During a break, two kago bearers smoke kiseru pipes while their customer is being served tea by a waitress from a teahouse.
The woman’s luggage is tied to the roof of the kago. During the Edo Period, (1603-1868) only samurai were allowed to ride horses, while horse carriages were unknown. The kago therefore was Japan’s main mode of transportation until the invention of the jinrikisha (rickshaw) around 1868.
The jinrikisha quickly replaced the kago in the cities (Tokyo for example had already some 56,000 jinrikisha in 18721), but its use continued in mountainous areas where the jinrikisha was often not practical.
The kago customer would squat in a semi-recumbent posture. Japanese were used to this, accustomed as they were to sitting on the floor. But to many foreign visitors, the kago was a painful experience about which they often complained in their diaries.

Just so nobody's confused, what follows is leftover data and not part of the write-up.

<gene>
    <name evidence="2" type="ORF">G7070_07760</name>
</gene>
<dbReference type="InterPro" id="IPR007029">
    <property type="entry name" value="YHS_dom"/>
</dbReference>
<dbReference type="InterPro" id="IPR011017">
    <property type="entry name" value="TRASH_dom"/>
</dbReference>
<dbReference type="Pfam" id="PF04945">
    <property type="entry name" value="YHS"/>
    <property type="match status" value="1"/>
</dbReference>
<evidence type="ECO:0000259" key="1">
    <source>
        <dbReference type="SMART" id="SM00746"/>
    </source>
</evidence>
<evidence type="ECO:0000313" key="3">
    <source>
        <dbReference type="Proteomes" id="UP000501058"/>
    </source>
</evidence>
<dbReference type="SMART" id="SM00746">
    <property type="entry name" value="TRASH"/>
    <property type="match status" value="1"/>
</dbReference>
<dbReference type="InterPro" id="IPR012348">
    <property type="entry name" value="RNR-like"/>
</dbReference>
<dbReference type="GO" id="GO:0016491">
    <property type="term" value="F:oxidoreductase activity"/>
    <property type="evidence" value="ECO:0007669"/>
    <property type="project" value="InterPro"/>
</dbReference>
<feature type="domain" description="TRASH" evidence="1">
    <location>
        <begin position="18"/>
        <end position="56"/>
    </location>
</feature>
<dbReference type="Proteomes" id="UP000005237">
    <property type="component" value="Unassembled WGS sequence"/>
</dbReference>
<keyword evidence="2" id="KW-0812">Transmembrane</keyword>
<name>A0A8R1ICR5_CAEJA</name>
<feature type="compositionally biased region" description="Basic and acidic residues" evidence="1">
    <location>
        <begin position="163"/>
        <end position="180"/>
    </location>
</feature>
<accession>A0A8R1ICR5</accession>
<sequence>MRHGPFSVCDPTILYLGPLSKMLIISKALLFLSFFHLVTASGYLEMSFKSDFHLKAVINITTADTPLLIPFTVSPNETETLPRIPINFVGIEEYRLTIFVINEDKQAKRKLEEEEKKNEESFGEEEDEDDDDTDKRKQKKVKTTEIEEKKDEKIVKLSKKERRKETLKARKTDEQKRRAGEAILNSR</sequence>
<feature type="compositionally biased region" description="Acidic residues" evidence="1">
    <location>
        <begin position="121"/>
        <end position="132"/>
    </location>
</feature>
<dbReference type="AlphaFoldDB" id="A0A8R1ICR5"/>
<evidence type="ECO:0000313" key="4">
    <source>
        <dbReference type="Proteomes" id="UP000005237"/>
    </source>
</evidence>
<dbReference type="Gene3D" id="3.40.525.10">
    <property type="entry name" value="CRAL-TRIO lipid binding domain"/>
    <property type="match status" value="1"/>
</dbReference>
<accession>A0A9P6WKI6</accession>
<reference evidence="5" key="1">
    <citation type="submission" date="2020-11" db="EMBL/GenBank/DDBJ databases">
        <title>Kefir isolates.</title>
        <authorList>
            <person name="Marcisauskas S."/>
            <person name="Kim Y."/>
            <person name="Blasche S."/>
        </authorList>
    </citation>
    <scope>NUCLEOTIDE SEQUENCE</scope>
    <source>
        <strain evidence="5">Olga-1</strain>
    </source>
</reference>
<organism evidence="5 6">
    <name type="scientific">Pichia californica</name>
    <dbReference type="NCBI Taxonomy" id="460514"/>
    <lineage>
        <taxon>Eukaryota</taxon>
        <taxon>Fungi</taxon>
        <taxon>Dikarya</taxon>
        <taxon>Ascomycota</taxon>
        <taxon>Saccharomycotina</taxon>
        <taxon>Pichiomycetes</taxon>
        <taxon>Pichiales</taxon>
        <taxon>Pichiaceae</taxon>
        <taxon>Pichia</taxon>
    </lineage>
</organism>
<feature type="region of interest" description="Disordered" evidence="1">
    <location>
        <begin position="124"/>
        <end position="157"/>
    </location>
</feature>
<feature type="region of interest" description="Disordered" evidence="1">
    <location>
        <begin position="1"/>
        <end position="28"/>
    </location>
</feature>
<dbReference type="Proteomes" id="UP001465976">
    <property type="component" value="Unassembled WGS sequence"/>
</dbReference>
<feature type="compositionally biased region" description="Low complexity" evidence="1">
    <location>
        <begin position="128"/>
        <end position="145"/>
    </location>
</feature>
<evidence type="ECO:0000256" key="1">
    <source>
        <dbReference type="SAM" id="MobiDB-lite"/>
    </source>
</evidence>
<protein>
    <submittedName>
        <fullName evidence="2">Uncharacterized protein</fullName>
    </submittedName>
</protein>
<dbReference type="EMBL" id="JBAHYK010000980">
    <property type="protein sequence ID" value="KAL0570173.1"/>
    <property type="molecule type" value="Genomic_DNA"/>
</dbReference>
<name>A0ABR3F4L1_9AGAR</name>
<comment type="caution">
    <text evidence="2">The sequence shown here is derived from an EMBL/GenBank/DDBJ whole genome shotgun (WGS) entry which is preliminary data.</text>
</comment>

See another image of a kago at 1880s • Woman in Kago.
1 March, Roger (2007). How Japan Solicited the West: The First Hundred Years of Modern Japanese Tourism. University of New South Wales, 2.
Reference for Citations
Duits, Kjeld (). 1890s: Kago Bearers Taking a Break, OLD PHOTOS of JAPAN. Retrieved on September 28, 2022 (GMT) from https://www.oldphotosjapan.com/photos/283/kago-bearers-taking-a-break
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